Raul Hellberg participated in the 1928 Olympics and placed tenth in road racing. Akilles cyclists Raul Hellberg and Helmer Munter took part in the 1931 World Cycling Championships in Copenhagen. Hellberg finished nicely in eighth and Munter was 21.

 

The 1932 Olympics were held in Los Angeles. Hellberg raffled off, but the arduous voyage and crossing the mainland by train was too much for a successful businessman to spend time on, and he did not set off. Raul Hellberg, who is in good shape, celebrated the Nordic Road Championship at the Stockholm Olympic Stadium the same year, and he would no doubt have had the opportunity to fight even for a gold medal in road driving. Gold was taken by Italian Attilio Pavesi. Campione Pavesi was known ten years ago as the world’s oldest surviving racing cyclist. He died at the age of one hundred in 2011. The bronze was taken by Bernhard Britz of Sweden, whom Hellberg had won several times.

 

 

 

 

 

 

IMG_0380.jpeg
Attilio_Pavesi_1931.jpeg

The first Porvoon Ajo in history was run in 1926. The original route ran from Porvoo to the corner of Helsinki Senate Square and back.

Raul Hellberg's reign in the Porvoon Ajo

 

The founder of the competition, Raul Hellberg, a top cyclist and businessman of his time, won the Porvoon Ajo in its early years a total of seven times in 1926-1930, 1932 and 1934. From the beginning, the Porvoon Ajo was an international race. The first foreign winner was Nils Welin from Sweden in 1931.

 

The late thirties and 40s were largely a celebration of foreign drivers. Arne Berg from Sweden won in 1935-36 and 1938, the German Hans Preiskeit took the victory in 1939-1940. In 1941, before the start of the Continuation War, the victory went again to Sweden, when Åke Seyffarth won.

 

Raul Hellberg (15.12.1900-30.10.1985) from Porvoo succeeded as a racing cyclist and businessman. He won 24 Finnish championships, two Nordic championships and represented Finland at the 1928 Amsterdam Olympics.

 

Raul Hellberg later founded the name-bearing sports movement in 1926, and held a number of business and organizational leadership positions, receiving the title of Commercial Counselor in 1964.

 

The Continuation War suspended the organization of the Porvoon Ajo

 

During the difficult years of the Continuation War, there was a three-year break in Porvoon Ajo's arrangements. There was no competition in 1942-1944.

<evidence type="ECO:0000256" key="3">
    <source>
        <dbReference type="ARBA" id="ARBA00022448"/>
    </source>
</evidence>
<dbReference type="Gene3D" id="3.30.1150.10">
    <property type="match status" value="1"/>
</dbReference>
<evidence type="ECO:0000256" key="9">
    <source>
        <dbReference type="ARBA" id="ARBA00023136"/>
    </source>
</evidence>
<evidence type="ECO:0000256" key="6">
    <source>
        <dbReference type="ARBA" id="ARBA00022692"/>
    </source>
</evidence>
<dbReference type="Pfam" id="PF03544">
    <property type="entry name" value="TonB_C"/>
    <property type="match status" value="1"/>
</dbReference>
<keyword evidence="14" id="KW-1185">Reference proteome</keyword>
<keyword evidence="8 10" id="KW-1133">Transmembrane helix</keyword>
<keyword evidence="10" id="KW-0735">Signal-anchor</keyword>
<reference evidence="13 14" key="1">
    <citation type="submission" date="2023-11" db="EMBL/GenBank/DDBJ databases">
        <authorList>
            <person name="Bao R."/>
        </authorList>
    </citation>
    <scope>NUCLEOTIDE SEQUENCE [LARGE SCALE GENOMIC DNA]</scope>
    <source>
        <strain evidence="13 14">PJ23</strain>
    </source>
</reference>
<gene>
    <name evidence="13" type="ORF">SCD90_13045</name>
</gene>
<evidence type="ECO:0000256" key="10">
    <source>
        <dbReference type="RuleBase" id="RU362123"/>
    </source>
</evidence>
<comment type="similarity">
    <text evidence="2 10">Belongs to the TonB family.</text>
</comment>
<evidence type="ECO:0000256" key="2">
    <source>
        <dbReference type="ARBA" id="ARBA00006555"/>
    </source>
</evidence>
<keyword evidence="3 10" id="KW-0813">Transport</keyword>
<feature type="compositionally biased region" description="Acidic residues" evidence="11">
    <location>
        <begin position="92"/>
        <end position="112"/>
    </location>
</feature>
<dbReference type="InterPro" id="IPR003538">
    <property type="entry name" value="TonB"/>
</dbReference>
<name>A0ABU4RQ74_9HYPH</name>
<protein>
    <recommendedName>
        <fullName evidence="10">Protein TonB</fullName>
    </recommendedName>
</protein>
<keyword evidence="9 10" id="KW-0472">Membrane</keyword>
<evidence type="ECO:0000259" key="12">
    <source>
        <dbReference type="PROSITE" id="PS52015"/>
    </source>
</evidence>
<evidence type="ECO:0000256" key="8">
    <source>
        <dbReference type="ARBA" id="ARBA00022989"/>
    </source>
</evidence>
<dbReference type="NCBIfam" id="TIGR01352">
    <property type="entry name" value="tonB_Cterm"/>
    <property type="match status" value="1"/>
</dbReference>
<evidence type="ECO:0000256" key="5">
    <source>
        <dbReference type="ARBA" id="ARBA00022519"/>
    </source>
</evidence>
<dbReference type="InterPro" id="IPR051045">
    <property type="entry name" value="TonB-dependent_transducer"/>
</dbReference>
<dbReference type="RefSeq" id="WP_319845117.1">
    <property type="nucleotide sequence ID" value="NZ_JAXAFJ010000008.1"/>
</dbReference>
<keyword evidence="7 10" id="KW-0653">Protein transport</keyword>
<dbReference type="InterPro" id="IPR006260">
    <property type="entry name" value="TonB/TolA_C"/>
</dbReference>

After the war, the reputation of the rivet and many young people, e.g. the great hero of Ole Wackström, who later himself became the legend of Akilles, became Albin Andersson, who completely lost his second hand in the war, who showed that in tough competitions one can succeed and win even with one hand.

 

Ole Wackström got excited about cycling thanks to the miracles of Andersson, who represented Akilles. Albin Andersson was a promising driver, but failed to show off his talents in international competitions because the best years hit the wartime. A fragment of a grenade sliced ​​across the forearm of Andersson's hand in the Winter War in February 1940. The Porvoo resident did not give up.

 

He continued his career on a bike with a handlebars tuned for one-handed control. And a miracle happened: Albin Andersson, wounded in the war, won the Finnish Road Championship after the war. Andersson had made a decisive detachment right at the start of the race, pulling his own pace all the way. He knew that with one hand he would not be able to win. In 1944, the war-disabled Andersson surprised both experts and the public by winning the 75-kilometer Finnish road championship. Returning to cycling disabled and with his Finnish championship, he became a great hero of his time and a memorable cycling legend.

 

From 1945 onwards, the late 1940s and early fifties were a feast for Swedish drivers. The victory of the Swedes was interrupted in just two years by Achilles Thorvald Högström, who took the victories in 1948 and 1950.

 

In 1948, cyclist Thorvald Högström took part in the London Olympics but had to stop on the road. In the four-kilometer team race, he placed eleventh in the Finnish team. The following year, Thorwald Högström took part in a road race at the Copenhagen World Championships, but had to stop there as well.